And so the child becomes a man (or woman) and, if lucky, joins the wonderful world of employment. The statistics indicate that this is the exception rather than the rule. Even the most simple tasks may be impossible due to myriad challenges. The prospect of the daily commute, especially by public transport, can be exceptionally difficult; the everyday banter can be taken too literally or completely misinterpreted; sensory issues could cripple any social interaction.
It is estimated that for every 100,000 people in the UK there are at least 1,000 with Autism, and only up to 200 will be in employment. But when Autistic people find employment they are usually good, very good. And they seem to excel in certain industries like I.T. (it appears that Silicon Valley has 10% more autistic children than is the norm).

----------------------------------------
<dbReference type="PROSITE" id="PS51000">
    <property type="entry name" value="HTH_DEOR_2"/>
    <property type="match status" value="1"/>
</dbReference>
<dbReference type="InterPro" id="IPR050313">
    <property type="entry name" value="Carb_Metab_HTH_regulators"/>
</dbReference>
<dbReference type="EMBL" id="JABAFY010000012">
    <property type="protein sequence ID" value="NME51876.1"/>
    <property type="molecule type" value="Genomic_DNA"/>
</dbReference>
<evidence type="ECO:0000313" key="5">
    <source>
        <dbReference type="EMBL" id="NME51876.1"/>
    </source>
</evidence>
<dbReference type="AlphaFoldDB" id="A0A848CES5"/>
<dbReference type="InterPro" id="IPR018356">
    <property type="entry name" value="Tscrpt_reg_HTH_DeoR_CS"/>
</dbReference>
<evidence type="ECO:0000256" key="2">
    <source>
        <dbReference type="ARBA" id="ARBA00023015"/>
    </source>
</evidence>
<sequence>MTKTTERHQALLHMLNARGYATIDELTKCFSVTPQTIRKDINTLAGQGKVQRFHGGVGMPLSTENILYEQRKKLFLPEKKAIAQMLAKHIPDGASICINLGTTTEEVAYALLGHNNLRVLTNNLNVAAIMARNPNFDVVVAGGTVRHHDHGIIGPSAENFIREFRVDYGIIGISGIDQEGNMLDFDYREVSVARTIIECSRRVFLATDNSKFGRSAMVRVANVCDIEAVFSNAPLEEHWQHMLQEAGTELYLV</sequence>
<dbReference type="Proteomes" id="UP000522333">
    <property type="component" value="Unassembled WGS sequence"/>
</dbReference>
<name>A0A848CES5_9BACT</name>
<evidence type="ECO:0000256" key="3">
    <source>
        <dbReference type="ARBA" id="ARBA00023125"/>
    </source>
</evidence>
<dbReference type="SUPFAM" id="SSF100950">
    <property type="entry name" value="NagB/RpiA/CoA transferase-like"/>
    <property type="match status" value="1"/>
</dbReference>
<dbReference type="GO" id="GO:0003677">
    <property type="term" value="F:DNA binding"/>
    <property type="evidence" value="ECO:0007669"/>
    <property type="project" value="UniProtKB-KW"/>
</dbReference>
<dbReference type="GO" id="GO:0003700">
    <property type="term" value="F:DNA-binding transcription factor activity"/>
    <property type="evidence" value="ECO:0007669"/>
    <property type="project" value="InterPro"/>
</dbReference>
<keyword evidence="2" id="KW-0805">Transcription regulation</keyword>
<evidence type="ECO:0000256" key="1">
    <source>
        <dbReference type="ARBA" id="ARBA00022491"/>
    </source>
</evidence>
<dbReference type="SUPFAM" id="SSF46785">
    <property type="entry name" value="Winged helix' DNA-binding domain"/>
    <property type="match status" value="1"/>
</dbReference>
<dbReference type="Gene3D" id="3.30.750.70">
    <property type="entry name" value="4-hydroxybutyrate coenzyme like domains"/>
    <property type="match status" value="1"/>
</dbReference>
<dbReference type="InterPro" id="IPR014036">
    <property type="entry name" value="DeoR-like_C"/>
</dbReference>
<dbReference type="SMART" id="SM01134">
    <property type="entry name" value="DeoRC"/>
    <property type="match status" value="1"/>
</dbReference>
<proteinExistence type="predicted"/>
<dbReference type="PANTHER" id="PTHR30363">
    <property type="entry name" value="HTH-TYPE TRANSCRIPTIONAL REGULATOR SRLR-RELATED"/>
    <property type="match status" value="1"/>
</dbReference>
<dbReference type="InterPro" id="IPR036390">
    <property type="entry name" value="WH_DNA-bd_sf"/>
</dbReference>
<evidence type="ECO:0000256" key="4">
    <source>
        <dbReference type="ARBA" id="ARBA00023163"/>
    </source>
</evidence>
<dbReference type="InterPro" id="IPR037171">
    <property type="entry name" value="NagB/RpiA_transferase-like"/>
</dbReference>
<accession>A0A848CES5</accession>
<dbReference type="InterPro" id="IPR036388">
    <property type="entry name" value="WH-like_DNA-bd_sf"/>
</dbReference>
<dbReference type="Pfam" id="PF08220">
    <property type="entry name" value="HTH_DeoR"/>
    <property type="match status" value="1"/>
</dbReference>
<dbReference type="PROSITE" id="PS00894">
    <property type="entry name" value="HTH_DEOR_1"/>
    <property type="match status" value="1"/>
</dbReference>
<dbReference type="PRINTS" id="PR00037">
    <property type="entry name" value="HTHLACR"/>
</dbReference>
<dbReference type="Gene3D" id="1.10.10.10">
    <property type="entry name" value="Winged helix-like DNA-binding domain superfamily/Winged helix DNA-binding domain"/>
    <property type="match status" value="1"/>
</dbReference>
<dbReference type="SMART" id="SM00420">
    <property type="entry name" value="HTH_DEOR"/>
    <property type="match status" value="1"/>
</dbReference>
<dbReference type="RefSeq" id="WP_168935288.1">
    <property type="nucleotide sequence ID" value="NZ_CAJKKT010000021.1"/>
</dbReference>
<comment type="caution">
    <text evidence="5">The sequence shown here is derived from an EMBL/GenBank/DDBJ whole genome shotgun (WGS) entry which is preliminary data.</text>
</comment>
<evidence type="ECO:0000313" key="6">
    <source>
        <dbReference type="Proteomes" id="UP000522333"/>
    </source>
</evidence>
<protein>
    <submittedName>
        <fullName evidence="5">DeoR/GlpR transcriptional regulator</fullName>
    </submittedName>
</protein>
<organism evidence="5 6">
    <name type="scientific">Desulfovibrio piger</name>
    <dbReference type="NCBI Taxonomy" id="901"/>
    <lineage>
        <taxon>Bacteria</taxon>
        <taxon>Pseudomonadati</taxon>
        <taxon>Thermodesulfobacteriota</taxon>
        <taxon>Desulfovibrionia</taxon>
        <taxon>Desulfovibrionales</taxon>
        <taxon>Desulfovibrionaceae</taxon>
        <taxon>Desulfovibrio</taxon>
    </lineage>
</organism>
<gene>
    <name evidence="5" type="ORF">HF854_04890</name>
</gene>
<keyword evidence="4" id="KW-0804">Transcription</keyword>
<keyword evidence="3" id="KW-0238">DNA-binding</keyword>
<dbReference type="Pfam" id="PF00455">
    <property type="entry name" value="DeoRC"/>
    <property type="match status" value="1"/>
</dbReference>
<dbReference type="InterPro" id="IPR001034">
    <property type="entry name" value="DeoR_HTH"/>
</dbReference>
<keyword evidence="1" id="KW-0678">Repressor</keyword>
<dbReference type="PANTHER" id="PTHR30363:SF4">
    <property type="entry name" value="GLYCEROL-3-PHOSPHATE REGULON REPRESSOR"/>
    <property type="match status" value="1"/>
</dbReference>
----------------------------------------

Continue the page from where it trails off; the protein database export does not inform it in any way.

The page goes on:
Autistic people are also more likely to suffer from other mental issues such as depression, obsessive compulsive disorder and social anxiety. The medical term for this is comorbidity (which simply means co-exist) but it is no easier for an Autistic person to handle.
Calder Valley Census (2011) = 102,961
Autism Diagnosis Rate (1:68) ~ 1,500
Autism Employment Rate (17%) ~ 250
[Diagnosis Rate from Scientific American]
[Employment Rate from National Autistic Society]